‘‘Victims must not be pitied but rather, they need to be given appropriate skills for living a normal life’’
With the motto above, ‘Meet Nepal’, a social service organization concentrates its efforts on rehabilitating exploited women workers of dance bars and cabin restaurants. Shashi Sharma, chairperson of Meet Nepal, is of the view that it is not only that victims of exploitation need to be taken care of, but the very fact that the profession is in itself a demeaning one, makes all the women, victims. The 5-year old organization has taken upon itself the challenge to wean away girls from such a vocation and at the same time, is conducting a sustained campaign to ensure the safety and rights of all girls working in dance bars and cabin restaurants. “Of course it would be much better if girls had the option of working in better professions,” says the demure Shashi. “But, since one cannot root out the problem immediately, it is vital that someone should play the role of guardian to so many of these girls who really have nobody else in this city to look after them.”
Almost all of the estimated one to two hundred thousand girls in this profession in the valley are from distant places. One need not look far for the reasons for them choosing such a profession, which everybody agrees is humiliating. Obviously, economic hardships, lack of better education and so, opportunities, and the widespread and prolonged conflict have all taken their toll. “Many of these girls even work without a salary,” informs Shashi. “They are thankful that at least they get two square meals a day.” If such is the situation, then it only reflects on the total apathy of governmental bodies and the complete failure of lawful systems. “There are no laws to safeguard their rights,” says the chairperson. In the absence of such safeguards, these girls are at the mercy of all, especially, corrupt policemen and exploitive restaurant owners. And, in a profession such as restaurants where competition is stiff and clients are limited, it is but natural that most restaurateurs will rather look the other way when molestation occurs, than defend the girls’ honour. No doubt, not all restaurants exploit their women workers, but it must be emphasized that this vocation is such that girls become extremely vulnerable and easily oppressed.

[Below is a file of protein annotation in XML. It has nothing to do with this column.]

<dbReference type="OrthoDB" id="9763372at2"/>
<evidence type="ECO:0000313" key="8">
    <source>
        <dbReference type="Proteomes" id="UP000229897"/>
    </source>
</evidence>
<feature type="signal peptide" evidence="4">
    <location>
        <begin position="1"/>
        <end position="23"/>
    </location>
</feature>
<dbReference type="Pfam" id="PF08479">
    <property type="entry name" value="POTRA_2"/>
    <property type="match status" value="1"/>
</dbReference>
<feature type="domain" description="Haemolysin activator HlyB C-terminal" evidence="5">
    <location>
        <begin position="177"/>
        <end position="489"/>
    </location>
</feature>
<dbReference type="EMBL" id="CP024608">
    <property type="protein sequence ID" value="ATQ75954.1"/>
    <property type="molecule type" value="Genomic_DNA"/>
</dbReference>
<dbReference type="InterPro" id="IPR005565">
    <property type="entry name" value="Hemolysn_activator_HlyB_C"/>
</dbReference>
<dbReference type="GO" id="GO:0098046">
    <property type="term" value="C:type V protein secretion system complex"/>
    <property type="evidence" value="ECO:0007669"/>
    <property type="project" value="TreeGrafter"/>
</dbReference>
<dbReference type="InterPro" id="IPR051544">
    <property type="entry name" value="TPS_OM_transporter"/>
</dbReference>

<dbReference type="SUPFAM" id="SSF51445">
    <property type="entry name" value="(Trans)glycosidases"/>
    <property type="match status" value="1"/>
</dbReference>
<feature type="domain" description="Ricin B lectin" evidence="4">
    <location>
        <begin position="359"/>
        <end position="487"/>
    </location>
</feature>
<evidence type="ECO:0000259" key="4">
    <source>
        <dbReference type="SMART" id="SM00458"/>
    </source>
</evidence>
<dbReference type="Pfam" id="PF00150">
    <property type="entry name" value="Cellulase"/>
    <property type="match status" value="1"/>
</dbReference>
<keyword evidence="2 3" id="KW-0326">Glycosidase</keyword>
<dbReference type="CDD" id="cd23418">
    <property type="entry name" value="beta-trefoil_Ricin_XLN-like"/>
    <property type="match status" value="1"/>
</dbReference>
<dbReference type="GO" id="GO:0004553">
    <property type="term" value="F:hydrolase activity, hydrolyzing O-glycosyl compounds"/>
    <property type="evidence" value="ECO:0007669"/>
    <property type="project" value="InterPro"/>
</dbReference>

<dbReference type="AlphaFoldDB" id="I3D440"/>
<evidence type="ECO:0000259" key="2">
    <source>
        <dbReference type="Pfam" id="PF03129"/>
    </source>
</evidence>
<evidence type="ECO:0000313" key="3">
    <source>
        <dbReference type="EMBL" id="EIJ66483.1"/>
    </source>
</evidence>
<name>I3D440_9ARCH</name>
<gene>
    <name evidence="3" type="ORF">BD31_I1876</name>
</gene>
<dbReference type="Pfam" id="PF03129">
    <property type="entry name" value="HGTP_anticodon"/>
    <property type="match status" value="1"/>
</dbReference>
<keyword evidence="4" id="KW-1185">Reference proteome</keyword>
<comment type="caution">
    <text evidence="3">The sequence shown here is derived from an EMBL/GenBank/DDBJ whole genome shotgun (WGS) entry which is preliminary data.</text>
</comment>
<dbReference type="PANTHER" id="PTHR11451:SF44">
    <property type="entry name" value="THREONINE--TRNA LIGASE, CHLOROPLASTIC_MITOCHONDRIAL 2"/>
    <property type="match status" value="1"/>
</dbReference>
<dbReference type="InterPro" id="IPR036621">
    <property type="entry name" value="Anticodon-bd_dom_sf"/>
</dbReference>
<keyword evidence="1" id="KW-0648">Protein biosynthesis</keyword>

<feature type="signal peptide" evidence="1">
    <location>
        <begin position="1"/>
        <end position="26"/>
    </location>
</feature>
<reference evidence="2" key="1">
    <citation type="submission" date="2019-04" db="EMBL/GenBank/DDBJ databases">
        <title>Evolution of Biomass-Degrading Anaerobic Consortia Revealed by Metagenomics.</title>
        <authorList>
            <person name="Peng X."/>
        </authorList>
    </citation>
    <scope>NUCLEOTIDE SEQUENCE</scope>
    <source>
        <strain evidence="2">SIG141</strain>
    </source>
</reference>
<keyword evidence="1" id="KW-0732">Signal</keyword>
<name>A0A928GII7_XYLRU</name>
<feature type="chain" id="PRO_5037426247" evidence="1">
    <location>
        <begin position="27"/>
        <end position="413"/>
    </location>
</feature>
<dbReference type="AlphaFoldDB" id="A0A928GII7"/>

Today, Meet Nepal, with its central office in Old Baneswar, Kathmandu, is valiantly playing the much needed role of guardian angel. In fact, according to Shashi, it was the first NGO to focus on this sector. “The problem is not limited only to Kathmandu, it is widespread all over the country,” she says. She estimates that, nationwide, there must be close to five hundred thousand women in this profession. In response to this, the organization has also opened branches in Nepalganj (Bardiya), Hetauda (Makwanpur), Itahari (Sunsari) and Haraicha in Morang district. Meet Nepal is also playing an active role in creating public awareness and advocating for oppressed women’s rights. Recently, on the 11th of June, the organization put on public display at the Gurukul Academy, a documentary film detailing the exploitation of women working in dance bars, cabin restaurants and massage parlours.